Music Therapy in Dementia

Description of Dementia

In reference to the National Institute on Aging, dementia is defined as the decline of cognitive functioning, such as remembering, reasoning and thinking, and the behavioural capabilities to the extreme that it affects how a person carries on with their life and daily activities (National Institute of Aging, 2018). When a person is experiencing difficulties with language or solving problems, and to a certain extent, memory loss, then that person could be diagnosed with dementia. Once diagnosed with dementia, some people become unable to have control over their emotions. At first, these changes can be small, but for those with dementia, the changes worsen to affect a person’s daily life. The range of severity of dementia increases from the mild stage until the most severe stage. As severity increases, personal functioning is progressively affected and, at the most severe stage, a person becomes dependent on those around them to help them around basic living activities.

Dementia begins when the once healthy nerve cells (neurons) in the brain are damaged, stop working and become unable to send messages due to lost brain connections effectively and then die. Every human being loses neurons as they grow old, but those with dementia experience this loss at a fast rate. The prevalence of dementia increases with age, where nearly 50% of adults above the age of 85 years have a particular type of dementia (National Institute of Aging, 2018). Depending on the part of the brain which is damaged and sick, there are different types of dementia. Among the causes of dementia the most common are, vascular dementia, Alzheimer’s disease, frontotemporal dementia and Lewy body dementia (DementiaUK, 2018).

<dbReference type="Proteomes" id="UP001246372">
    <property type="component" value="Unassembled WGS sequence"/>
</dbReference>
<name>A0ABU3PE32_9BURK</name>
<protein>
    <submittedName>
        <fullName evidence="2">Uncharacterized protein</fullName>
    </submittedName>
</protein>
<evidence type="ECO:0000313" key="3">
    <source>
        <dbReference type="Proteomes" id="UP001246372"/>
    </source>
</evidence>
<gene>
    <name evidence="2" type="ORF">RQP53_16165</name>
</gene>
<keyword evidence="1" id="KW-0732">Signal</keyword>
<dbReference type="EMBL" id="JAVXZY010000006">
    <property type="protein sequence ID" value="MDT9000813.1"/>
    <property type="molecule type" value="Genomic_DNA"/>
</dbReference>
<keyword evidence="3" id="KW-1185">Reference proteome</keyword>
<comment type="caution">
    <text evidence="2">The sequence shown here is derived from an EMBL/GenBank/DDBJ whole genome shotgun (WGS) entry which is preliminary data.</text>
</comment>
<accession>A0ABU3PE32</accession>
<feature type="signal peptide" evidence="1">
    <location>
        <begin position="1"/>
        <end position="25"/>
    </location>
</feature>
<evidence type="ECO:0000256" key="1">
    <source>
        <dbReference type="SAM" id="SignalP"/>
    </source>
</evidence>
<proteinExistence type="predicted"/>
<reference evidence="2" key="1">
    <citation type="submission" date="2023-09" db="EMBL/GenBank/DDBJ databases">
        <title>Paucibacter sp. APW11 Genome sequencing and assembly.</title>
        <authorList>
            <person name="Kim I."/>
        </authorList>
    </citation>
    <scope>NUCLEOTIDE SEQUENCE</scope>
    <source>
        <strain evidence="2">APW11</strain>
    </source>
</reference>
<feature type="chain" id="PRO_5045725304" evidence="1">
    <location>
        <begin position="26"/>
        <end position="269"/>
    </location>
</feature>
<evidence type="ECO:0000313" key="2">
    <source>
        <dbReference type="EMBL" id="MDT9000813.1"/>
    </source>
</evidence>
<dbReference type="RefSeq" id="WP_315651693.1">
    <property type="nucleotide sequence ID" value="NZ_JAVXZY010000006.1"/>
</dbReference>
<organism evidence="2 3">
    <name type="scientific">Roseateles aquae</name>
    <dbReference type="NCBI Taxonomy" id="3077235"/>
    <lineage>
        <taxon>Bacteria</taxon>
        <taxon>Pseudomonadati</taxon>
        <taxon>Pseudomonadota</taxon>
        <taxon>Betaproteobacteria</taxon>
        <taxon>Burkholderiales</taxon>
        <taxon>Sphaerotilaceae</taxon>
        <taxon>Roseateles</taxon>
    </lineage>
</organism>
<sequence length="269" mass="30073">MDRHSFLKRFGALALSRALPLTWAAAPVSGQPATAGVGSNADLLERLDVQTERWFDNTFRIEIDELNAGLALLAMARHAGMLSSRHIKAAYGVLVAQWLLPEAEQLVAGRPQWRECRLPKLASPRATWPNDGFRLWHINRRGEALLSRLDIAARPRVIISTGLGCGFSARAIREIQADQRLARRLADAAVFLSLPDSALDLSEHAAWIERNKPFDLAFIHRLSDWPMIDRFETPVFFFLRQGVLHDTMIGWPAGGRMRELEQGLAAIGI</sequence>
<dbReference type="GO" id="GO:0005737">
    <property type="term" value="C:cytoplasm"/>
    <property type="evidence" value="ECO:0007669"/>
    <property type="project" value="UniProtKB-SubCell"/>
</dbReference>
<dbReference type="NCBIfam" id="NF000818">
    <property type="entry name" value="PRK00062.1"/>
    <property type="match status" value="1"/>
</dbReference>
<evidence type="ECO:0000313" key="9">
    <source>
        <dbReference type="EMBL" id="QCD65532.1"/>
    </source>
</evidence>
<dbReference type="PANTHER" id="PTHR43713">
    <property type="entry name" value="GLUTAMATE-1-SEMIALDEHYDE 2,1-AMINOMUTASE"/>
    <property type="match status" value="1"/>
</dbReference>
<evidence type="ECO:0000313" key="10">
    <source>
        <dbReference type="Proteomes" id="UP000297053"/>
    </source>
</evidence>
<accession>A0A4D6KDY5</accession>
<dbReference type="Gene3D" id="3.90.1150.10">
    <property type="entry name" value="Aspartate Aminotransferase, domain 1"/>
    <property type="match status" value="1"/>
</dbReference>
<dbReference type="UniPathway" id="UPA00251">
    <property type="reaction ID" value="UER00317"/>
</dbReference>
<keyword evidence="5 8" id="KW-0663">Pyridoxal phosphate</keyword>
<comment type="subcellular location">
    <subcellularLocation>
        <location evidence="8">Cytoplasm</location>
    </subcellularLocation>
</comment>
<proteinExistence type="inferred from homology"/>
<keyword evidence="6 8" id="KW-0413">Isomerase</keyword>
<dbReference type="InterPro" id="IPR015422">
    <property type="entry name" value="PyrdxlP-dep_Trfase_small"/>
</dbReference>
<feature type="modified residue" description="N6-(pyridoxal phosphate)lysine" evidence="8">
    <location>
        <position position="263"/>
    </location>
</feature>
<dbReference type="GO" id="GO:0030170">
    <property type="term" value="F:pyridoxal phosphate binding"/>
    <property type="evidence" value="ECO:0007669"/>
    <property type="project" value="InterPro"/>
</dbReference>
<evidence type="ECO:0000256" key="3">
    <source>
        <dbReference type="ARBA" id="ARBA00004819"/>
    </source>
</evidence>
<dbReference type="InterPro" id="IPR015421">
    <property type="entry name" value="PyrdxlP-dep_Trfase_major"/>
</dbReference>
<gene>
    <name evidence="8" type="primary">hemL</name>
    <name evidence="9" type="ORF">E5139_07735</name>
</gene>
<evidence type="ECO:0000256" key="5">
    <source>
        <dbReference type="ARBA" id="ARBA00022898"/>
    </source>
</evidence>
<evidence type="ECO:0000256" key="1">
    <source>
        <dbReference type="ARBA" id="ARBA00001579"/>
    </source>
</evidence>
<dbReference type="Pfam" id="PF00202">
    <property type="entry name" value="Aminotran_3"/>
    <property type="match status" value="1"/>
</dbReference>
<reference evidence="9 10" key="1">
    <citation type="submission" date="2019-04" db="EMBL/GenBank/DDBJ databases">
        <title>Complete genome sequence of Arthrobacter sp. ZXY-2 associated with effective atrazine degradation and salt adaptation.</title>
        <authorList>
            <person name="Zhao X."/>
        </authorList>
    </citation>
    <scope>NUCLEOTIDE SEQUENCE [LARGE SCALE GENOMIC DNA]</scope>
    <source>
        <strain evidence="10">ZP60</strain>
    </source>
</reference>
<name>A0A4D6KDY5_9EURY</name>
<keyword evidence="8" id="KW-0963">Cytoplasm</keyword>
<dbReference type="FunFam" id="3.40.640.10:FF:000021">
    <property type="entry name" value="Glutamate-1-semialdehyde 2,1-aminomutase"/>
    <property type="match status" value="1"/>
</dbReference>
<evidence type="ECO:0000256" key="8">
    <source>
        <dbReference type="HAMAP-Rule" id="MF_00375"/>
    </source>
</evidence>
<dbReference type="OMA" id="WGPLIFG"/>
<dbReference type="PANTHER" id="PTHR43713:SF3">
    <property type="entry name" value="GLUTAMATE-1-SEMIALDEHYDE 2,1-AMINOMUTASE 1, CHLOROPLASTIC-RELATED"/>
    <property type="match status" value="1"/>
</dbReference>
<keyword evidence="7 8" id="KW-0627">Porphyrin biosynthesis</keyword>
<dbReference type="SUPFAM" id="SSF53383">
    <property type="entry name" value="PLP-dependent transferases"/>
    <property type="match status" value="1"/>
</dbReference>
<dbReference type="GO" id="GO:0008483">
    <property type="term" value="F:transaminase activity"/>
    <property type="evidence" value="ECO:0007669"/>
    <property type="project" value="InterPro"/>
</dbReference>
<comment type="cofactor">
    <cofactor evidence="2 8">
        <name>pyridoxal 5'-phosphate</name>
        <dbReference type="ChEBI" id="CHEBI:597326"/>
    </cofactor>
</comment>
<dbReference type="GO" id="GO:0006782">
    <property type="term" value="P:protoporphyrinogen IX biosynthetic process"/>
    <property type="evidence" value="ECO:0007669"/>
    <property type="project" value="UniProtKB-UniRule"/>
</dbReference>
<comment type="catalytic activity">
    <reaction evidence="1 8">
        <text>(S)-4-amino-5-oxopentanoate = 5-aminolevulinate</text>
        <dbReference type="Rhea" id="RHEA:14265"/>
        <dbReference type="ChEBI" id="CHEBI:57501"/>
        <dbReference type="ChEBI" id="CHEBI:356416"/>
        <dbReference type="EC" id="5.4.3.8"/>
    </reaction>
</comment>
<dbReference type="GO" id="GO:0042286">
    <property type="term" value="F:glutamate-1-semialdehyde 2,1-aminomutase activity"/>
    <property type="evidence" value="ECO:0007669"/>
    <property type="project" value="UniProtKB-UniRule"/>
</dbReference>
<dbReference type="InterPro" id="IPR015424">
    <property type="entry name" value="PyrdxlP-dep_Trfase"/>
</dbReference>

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Causes of Dementia

Alzheimer’s disease commonly causes dementia in the UK. This physical condition results from changes in the brain structure as a result of protein build-up which cause ‘tangles’ and ‘plaques’ that damage the ability of a brain cell to transmit messages leading to the death of the brain cell. Vascular dementia results from problems with the blood supply to brain cells usually due to repetitive incidences of strokes called Transient Ischaemic Attacks (TIAs). Frontotemporal dementia is the kind which grows with time. The brain parts affected by this condition are the frontal lobes and temporal lobes. The affected frontal lobes interfere with a person’s insight, motivation, empathy and decision-making. The affected temporal lobes interfere with memory, language ability and speech. The Lewy body dementia is one which symptoms worsen progressively with time. This condition interferes with motor control and movement (DementiaUK, 2018).